A new investigation by The New York Times found that the internet's largest tech platforms are failing to effectively shut down the giant portions of online child sexual abuse material.

Massive inconsistencies across tech companies and platforms in addressing the material leave gaping holes that pedophiles and criminals easily exploit.

The online population of abusive content is growing and can remain online undetected, and children are often blocked from getting photos and videos of their abuse taken down, even long after their abusers are caught.

However, massive inconsistencies across tech companies and platforms in addressing the material leave gaping holes that pedophiles and criminals, like traffickers, easily exploit.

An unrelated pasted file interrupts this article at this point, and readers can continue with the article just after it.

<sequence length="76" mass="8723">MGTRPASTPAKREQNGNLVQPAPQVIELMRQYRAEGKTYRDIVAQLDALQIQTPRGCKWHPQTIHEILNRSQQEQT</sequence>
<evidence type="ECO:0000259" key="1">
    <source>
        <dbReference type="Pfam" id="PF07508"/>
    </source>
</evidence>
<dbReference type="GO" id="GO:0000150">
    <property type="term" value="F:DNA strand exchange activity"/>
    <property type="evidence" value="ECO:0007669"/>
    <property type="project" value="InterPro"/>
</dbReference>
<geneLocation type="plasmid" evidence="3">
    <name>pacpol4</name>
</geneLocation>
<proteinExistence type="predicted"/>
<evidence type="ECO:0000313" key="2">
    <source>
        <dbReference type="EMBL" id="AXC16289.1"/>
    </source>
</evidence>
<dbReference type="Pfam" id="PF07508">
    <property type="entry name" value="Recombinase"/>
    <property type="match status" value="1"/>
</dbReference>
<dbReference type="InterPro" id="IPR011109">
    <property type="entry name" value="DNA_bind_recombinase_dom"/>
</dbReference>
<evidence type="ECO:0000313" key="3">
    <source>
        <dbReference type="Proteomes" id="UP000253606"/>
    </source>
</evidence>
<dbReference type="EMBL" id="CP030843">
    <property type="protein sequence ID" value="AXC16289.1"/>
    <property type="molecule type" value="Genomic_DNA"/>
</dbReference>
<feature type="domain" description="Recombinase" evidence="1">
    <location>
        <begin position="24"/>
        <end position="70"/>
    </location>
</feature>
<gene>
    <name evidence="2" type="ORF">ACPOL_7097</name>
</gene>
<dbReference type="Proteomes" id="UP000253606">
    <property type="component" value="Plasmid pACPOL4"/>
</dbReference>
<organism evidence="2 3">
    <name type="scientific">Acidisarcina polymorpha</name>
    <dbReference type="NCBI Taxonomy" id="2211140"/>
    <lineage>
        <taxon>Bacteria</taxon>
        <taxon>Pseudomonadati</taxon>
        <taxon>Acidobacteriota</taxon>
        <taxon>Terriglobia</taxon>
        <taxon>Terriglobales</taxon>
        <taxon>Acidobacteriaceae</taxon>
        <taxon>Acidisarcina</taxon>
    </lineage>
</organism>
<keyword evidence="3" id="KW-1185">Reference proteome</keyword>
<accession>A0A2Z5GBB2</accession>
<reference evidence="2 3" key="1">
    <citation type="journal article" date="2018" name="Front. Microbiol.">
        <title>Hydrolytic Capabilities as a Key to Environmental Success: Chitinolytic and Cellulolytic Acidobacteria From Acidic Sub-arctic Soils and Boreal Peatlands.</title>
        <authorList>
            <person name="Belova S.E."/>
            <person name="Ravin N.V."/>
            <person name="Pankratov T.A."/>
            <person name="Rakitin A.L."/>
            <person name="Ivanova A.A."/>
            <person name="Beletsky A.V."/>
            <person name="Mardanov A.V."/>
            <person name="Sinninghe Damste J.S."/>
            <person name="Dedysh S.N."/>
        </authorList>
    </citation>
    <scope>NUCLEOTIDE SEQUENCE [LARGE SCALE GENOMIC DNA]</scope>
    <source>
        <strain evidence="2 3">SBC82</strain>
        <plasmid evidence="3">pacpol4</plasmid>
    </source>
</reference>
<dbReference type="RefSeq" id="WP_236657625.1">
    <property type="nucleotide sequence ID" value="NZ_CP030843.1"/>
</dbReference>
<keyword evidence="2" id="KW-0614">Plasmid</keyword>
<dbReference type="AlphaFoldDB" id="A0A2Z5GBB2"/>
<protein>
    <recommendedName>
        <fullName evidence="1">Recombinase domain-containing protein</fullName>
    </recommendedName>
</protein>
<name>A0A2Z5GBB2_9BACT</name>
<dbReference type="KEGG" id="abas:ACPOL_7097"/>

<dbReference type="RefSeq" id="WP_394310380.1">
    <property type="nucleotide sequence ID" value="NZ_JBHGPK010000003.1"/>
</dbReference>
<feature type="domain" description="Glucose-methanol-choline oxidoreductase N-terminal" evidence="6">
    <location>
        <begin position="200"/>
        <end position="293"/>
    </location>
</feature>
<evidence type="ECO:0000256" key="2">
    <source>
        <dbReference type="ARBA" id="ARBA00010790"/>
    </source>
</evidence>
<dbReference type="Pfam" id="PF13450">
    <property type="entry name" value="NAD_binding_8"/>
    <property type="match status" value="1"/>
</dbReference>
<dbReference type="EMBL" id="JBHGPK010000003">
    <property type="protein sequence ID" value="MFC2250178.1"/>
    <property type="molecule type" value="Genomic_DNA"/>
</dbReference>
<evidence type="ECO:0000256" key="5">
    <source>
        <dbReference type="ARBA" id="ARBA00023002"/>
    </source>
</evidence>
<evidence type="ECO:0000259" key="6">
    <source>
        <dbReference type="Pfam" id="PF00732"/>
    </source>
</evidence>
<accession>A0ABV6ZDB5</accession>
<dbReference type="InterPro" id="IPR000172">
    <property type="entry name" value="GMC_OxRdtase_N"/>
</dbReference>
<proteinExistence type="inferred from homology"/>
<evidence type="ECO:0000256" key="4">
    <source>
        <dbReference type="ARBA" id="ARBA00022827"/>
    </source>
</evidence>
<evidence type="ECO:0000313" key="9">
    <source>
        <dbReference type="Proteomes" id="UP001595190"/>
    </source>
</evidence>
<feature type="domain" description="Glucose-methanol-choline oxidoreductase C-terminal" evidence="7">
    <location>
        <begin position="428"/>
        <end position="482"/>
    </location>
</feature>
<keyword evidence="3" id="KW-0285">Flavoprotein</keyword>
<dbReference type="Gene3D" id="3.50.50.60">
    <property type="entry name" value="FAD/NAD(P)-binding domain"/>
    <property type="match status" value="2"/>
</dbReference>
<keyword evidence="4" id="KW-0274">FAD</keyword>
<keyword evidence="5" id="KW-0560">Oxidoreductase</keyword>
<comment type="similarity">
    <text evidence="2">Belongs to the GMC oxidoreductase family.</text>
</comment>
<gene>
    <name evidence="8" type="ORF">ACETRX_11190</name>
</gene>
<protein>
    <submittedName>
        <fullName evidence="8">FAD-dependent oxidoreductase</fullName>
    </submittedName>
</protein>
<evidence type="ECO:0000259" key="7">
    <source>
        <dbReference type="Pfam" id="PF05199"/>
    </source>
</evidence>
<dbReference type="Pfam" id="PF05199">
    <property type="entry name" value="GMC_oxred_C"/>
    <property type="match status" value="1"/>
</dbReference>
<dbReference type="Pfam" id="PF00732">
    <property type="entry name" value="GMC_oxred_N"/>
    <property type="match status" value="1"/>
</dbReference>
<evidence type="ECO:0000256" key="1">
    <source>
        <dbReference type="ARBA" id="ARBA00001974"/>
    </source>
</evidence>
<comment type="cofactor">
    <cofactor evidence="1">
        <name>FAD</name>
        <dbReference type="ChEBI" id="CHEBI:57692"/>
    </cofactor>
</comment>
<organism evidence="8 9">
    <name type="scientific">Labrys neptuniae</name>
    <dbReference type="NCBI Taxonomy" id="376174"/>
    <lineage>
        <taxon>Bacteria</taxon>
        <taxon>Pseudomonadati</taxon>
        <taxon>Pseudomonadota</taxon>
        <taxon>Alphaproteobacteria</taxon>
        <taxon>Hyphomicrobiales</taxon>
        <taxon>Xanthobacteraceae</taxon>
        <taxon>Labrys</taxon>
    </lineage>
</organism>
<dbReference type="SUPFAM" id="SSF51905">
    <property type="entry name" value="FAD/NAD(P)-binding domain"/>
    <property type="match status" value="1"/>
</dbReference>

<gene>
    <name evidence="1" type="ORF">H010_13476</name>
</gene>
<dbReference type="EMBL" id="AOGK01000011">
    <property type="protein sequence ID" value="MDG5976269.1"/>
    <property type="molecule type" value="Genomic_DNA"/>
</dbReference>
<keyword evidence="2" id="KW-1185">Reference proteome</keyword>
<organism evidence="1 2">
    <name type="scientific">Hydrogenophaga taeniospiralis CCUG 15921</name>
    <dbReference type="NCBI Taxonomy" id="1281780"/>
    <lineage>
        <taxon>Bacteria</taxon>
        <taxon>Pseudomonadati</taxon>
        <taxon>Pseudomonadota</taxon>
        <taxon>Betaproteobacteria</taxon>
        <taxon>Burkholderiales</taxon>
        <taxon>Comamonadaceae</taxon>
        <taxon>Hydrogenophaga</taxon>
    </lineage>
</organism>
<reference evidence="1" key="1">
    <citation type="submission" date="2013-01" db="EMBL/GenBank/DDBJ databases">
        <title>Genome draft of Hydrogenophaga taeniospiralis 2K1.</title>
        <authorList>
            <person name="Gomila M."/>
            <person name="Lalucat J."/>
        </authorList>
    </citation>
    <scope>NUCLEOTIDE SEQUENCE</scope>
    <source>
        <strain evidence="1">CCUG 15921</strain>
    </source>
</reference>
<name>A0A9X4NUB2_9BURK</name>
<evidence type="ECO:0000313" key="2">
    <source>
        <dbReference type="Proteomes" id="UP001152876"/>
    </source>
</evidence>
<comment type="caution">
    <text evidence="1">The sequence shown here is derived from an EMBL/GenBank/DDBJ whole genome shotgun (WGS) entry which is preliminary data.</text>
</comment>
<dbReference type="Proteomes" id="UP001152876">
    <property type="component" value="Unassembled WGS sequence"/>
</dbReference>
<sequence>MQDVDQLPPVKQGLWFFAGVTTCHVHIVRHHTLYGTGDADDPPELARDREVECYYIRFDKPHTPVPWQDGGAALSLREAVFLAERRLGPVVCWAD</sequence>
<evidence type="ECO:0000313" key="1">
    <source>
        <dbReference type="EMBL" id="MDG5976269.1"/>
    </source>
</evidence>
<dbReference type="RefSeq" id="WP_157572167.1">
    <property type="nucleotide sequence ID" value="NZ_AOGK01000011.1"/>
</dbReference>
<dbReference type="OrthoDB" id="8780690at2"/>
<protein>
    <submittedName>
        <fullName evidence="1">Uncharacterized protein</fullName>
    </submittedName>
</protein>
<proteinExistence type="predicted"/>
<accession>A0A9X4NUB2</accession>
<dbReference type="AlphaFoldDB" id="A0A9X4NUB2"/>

With pedophiles meeting on various chat apps and sharing images on cloud storage, tech companies are struggling to effectively shut down the sharing of material across the board, meaning that the online population of abusive content is growing and can remain online undetected, and children are blocked from getting photos and videos of their abuse taken down.

Two sisters told the Times that 10 years after their father recorded abusing them and posted it online, they live in fear long after he went to jail as photos and videos of them were found in over 130 previous child sexual abuse investigations.

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